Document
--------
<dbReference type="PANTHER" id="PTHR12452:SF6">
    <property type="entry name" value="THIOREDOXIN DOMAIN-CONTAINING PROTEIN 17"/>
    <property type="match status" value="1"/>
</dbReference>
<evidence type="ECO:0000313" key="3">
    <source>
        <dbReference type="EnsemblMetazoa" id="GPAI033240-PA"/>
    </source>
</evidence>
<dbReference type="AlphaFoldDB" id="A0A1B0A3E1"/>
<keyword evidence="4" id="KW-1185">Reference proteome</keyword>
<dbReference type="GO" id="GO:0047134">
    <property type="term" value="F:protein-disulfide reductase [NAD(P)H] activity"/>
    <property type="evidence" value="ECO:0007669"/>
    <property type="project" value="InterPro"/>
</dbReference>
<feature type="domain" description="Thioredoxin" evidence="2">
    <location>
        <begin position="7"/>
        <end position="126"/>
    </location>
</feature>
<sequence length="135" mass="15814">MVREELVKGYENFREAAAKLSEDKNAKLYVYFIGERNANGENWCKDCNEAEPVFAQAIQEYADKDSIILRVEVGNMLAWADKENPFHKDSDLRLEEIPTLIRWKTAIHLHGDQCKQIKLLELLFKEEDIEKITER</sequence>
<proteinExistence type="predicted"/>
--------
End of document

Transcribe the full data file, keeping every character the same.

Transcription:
<dbReference type="PANTHER" id="PTHR12452:SF6">
    <property type="entry name" value="THIOREDOXIN DOMAIN-CONTAINING PROTEIN 17"/>
    <property type="match status" value="1"/>
</dbReference>
<evidence type="ECO:0000313" key="3">
    <source>
        <dbReference type="EnsemblMetazoa" id="GPAI033240-PA"/>
    </source>
</evidence>
<dbReference type="AlphaFoldDB" id="A0A1B0A3E1"/>
<keyword evidence="4" id="KW-1185">Reference proteome</keyword>
<dbReference type="GO" id="GO:0047134">
    <property type="term" value="F:protein-disulfide reductase [NAD(P)H] activity"/>
    <property type="evidence" value="ECO:0007669"/>
    <property type="project" value="InterPro"/>
</dbReference>
<feature type="domain" description="Thioredoxin" evidence="2">
    <location>
        <begin position="7"/>
        <end position="126"/>
    </location>
</feature>
<sequence length="135" mass="15814">MVREELVKGYENFREAAAKLSEDKNAKLYVYFIGERNANGENWCKDCNEAEPVFAQAIQEYADKDSIILRVEVGNMLAWADKENPFHKDSDLRLEEIPTLIRWKTAIHLHGDQCKQIKLLELLFKEEDIEKITER</sequence>
<proteinExistence type="predicted"/>